While much of the advice about overcoming order-fulfillment costs revolved around outsourcing, customer service is different. It’s tempting to off-load customer service to a third party, especially if you deal with a difficult industry. As leaders, we even tell ourselves clever excuses like, “Well, they’re professionals. They’ll do a better job than us.”
Not so. Customer service is one place you don’t want to skimp. I’ll hammer home the long-term implications of bad customer service in the next point, for now, let’s go back to Death Wish Coffee’s nightmare and turn around:
“So much of what happened after the Good Morning spot surrounded bad customer experiences. The reviews were brutal and, like I said, people started calling us a ‘scam’ in their comments.”
“The lesson we learned was that you have to really love your customers. And we do. The distribution center we contracted with has it’s own call center and we wrestled a lot with how much to put into their hands.”
“There’s also so much you can do with automated customer support through email now that a lot of companies think that’s the answer.”
“In the end, we decided to keep 95% of our customer service in house. We didn’t want them calling up someone who wasn’t as invested in loving them as we were. After the Super Bowl commercial there were plenty of long nights for our team. And as draining as that was, you can’t overlook the power of one-on-one service.”
Automation makes some customer-service scaling possible. Email and even Facebook Messenger Chatbots are great on these fronts. But don’t over do it. Love your customers when they’re hard to love and the pay-offs are huge.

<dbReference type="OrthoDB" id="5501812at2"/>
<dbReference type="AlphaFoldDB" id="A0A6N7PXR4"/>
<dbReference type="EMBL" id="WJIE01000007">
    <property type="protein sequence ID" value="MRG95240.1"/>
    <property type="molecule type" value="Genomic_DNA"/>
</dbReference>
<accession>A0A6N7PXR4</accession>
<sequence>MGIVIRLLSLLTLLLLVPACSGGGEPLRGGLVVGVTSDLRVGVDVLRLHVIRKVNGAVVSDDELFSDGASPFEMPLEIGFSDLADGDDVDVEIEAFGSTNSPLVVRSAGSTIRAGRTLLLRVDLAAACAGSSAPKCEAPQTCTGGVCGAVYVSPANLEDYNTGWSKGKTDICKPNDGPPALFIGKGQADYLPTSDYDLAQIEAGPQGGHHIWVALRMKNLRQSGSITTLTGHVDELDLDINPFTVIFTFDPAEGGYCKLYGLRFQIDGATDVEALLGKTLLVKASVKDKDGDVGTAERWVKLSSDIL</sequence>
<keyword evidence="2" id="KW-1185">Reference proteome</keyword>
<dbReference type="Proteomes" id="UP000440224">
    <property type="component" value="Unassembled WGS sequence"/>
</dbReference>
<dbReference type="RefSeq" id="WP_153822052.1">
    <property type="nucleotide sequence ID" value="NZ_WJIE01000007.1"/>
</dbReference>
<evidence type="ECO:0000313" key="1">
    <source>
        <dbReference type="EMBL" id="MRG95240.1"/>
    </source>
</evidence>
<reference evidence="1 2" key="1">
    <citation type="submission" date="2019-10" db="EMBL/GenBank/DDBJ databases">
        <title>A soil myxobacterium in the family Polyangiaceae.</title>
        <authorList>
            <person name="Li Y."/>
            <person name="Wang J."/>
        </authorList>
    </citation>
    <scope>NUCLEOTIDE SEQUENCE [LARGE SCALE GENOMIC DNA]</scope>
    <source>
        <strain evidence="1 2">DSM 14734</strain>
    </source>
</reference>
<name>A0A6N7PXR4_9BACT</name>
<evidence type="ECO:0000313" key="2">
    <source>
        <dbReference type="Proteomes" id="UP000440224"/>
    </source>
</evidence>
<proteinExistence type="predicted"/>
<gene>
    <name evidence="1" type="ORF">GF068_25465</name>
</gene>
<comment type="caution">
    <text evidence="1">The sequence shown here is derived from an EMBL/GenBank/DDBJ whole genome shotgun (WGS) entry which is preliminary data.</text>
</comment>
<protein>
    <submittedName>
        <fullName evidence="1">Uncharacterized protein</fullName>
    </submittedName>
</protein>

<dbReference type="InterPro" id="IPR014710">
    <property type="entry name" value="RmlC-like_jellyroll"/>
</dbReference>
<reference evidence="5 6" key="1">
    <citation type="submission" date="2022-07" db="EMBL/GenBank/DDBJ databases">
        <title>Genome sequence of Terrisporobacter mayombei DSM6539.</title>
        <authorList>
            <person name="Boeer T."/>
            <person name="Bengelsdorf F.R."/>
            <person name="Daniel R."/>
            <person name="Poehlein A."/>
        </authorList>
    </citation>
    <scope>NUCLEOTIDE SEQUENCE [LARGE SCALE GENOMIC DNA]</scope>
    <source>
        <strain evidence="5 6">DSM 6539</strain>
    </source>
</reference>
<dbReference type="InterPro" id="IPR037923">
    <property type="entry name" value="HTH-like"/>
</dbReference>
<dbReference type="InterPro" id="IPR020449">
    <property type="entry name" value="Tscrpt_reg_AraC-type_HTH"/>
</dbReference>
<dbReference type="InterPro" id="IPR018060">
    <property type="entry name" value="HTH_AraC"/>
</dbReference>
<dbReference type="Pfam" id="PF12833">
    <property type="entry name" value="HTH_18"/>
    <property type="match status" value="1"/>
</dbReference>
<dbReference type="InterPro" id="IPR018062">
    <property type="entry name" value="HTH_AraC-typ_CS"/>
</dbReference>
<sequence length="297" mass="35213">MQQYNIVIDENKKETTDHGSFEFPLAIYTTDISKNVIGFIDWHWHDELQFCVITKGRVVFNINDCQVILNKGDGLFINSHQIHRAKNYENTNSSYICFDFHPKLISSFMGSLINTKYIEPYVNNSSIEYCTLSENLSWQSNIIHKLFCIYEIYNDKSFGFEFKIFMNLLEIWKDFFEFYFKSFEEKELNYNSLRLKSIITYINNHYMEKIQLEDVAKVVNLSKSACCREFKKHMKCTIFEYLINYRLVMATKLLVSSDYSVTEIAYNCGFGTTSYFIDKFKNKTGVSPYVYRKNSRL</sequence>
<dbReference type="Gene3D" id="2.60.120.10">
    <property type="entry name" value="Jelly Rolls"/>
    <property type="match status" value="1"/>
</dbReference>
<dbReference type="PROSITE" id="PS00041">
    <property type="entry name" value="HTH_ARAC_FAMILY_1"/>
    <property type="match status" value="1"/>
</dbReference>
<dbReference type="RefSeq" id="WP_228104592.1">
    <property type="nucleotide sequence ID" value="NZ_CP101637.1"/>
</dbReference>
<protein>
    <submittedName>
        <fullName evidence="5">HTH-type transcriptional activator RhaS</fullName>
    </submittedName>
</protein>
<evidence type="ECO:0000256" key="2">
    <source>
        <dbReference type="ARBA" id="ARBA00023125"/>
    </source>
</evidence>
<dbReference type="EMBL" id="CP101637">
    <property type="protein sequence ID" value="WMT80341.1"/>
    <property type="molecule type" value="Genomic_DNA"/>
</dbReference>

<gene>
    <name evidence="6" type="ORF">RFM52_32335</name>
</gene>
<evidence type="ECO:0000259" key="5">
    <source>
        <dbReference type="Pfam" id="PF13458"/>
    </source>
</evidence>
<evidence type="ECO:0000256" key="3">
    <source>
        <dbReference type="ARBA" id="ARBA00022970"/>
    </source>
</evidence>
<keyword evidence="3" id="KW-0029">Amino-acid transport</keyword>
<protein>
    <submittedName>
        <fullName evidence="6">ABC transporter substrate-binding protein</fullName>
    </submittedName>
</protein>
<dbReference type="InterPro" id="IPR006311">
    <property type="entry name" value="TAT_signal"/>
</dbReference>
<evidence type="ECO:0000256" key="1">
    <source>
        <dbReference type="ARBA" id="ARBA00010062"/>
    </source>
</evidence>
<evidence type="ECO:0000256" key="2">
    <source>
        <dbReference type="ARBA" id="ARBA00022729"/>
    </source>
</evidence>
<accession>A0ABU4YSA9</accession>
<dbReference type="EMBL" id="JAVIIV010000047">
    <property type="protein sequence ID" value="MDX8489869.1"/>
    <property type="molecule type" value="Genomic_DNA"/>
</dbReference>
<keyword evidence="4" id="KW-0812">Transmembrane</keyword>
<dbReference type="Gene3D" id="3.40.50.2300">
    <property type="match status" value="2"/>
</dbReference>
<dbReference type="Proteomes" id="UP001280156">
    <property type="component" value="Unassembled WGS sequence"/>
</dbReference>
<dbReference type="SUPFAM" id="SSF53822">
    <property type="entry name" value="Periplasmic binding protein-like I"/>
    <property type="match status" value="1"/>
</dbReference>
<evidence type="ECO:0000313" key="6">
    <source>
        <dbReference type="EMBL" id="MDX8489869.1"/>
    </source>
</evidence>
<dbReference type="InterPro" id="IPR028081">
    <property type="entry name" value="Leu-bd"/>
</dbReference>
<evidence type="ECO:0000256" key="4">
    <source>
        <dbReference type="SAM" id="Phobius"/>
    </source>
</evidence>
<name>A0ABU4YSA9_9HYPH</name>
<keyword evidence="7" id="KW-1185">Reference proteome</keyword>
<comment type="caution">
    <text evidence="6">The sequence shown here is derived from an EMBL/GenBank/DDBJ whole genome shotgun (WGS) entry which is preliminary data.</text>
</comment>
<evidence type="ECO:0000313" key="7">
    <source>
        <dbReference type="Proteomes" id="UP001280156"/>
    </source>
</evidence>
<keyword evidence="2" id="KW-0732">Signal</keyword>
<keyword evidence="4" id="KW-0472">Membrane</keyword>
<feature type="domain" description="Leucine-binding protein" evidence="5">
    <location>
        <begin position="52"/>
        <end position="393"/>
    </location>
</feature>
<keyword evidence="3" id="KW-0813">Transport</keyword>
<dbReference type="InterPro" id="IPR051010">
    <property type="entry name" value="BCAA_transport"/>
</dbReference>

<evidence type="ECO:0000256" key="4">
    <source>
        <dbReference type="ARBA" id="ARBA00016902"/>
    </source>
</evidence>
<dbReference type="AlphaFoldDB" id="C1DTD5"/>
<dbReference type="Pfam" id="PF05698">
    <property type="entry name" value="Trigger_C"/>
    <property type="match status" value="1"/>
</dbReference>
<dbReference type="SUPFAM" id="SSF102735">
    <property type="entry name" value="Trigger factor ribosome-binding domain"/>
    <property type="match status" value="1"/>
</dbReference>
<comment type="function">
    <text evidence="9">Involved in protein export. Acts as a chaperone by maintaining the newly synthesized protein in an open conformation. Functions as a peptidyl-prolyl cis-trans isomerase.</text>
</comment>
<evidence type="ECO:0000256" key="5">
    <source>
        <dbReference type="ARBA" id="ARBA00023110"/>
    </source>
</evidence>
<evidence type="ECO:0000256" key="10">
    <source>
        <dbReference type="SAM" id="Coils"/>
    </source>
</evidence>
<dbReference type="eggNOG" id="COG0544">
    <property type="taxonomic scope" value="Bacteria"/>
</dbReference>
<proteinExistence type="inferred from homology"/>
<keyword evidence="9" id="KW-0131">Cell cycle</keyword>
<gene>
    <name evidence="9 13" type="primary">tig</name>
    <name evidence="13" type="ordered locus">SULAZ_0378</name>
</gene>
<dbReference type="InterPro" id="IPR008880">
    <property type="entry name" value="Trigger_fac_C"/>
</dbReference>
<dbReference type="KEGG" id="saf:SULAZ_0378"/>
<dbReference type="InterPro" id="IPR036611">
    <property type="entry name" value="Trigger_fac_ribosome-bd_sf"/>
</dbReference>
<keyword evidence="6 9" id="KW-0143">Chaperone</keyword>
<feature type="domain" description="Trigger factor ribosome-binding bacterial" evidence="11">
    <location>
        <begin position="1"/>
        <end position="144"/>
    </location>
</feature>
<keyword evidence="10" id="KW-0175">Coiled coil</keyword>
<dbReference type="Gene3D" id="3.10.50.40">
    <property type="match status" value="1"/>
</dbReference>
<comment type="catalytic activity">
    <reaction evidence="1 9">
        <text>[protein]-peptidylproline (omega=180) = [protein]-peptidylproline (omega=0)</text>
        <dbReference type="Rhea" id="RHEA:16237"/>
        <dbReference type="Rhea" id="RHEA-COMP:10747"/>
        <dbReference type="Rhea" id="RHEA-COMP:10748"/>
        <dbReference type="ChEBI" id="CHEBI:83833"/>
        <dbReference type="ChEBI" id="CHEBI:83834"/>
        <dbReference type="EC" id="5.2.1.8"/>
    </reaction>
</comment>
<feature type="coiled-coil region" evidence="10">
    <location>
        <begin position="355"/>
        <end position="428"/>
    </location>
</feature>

4. Customer-Acquisition Costs
Optimizing your customer acquisition costs (CAC) is essential in any business. In fact, analytics platform Kissmetric goes so far as to call CAC “the one metric that can determine your company’s fate.”
During explosive growth, CAC decreases dramatically. This is due to the nature of rapid growth itself: customers come to you, you don’t have to go to them. Rarely, however (i.e., never), do customer-acquisition costs stay low once a new plateau is reached. As a result, companies routinely underestimate how truly expensive sustaining growth will be.
Thankfully, Segment offers a five-step formula for determining customer acquisition costs online, which I’ve adapted a bit to fit non-SaaS businesses:
- How much do your paying customers spend throughout their lifecycle (customer lifetime value)?
LTV = (Revenue per paying customer per month * Gross Margin) / Churn
- What percentage of people who enter your funnel (e.g., sign up for your email list) become paying customers?
Enter Funnel / Paying Customer
- What percentage of people who visit your website enter your funnel?
Visitor / Enter Funnel
- How much can you spend to acquire a paying customer?
CPPC = Cost Per Paying Customer
LTV = Lifetime ValueCPPC = LTV / 3(A third of LTV is on the “higher end of what you’d want to spend for one paying customer.” However, do not fall into the trap of thinking that if you’re paying a tenth during a growth stage that percentage will hold.)
- How much can you spend to get someone in your funnel?
CPA = Cost Per Acquisition
CPPC = Cost Per Paying Customer
CR = Funnel to Paying Conversion Rate (from question 2)
CPA = CPPC * CR
The key factor in all that is customer lifetime value (LTV). Notice that everything in the CAC formula turns on that one number. That means, to prepare for massive growth, you must to be ready to capture as much momentum as possible and keep the buzz going.
Death Wish Coffee excelled at both these musts. To leverage all the online visitors their Super Bowl commercial generated, they initiated a five-step plan:
Capitalize on the excitement and get current customers involved through blog posts, social media, and personal videos.
What about all the new visitors coming in?
Turn the rush of new visitors into new customers with on-site incentives like reward points and free shipping.
What if a new visitor wasn’t ready to become a new customer?
Turn new visitors into new leads with on-site email collection.
What if a visitor wasn’t ready to become a lead?
Bring visitors back to the site through retargeted ads on display networks and social media.